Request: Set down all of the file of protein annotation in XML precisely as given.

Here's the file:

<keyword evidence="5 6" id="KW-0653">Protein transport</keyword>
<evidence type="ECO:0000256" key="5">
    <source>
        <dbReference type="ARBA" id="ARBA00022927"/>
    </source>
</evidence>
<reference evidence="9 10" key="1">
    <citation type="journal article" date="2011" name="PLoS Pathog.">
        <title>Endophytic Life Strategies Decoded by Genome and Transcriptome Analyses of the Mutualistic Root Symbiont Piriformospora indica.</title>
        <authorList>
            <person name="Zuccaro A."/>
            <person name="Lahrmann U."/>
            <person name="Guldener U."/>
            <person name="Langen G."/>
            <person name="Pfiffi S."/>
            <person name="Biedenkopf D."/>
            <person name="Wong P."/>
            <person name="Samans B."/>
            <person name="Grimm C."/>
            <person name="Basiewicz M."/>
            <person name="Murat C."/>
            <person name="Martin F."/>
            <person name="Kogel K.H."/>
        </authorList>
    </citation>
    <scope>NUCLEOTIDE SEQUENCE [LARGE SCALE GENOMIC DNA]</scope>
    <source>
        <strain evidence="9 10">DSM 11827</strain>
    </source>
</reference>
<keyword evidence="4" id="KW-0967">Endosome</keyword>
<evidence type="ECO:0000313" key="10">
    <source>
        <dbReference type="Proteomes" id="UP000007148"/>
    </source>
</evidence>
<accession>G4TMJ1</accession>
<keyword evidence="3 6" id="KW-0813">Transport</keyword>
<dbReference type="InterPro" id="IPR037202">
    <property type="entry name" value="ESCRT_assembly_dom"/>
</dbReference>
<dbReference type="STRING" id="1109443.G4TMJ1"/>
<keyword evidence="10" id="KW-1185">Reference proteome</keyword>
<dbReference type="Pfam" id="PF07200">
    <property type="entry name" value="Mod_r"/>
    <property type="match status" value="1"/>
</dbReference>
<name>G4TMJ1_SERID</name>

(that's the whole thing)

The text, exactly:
<keyword evidence="5 6" id="KW-0653">Protein transport</keyword>
<evidence type="ECO:0000256" key="5">
    <source>
        <dbReference type="ARBA" id="ARBA00022927"/>
    </source>
</evidence>
<reference evidence="9 10" key="1">
    <citation type="journal article" date="2011" name="PLoS Pathog.">
        <title>Endophytic Life Strategies Decoded by Genome and Transcriptome Analyses of the Mutualistic Root Symbiont Piriformospora indica.</title>
        <authorList>
            <person name="Zuccaro A."/>
            <person name="Lahrmann U."/>
            <person name="Guldener U."/>
            <person name="Langen G."/>
            <person name="Pfiffi S."/>
            <person name="Biedenkopf D."/>
            <person name="Wong P."/>
            <person name="Samans B."/>
            <person name="Grimm C."/>
            <person name="Basiewicz M."/>
            <person name="Murat C."/>
            <person name="Martin F."/>
            <person name="Kogel K.H."/>
        </authorList>
    </citation>
    <scope>NUCLEOTIDE SEQUENCE [LARGE SCALE GENOMIC DNA]</scope>
    <source>
        <strain evidence="9 10">DSM 11827</strain>
    </source>
</reference>
<keyword evidence="4" id="KW-0967">Endosome</keyword>
<evidence type="ECO:0000313" key="10">
    <source>
        <dbReference type="Proteomes" id="UP000007148"/>
    </source>
</evidence>
<accession>G4TMJ1</accession>
<keyword evidence="3 6" id="KW-0813">Transport</keyword>
<dbReference type="InterPro" id="IPR037202">
    <property type="entry name" value="ESCRT_assembly_dom"/>
</dbReference>
<dbReference type="STRING" id="1109443.G4TMJ1"/>
<keyword evidence="10" id="KW-1185">Reference proteome</keyword>
<dbReference type="Pfam" id="PF07200">
    <property type="entry name" value="Mod_r"/>
    <property type="match status" value="1"/>
</dbReference>
<name>G4TMJ1_SERID</name>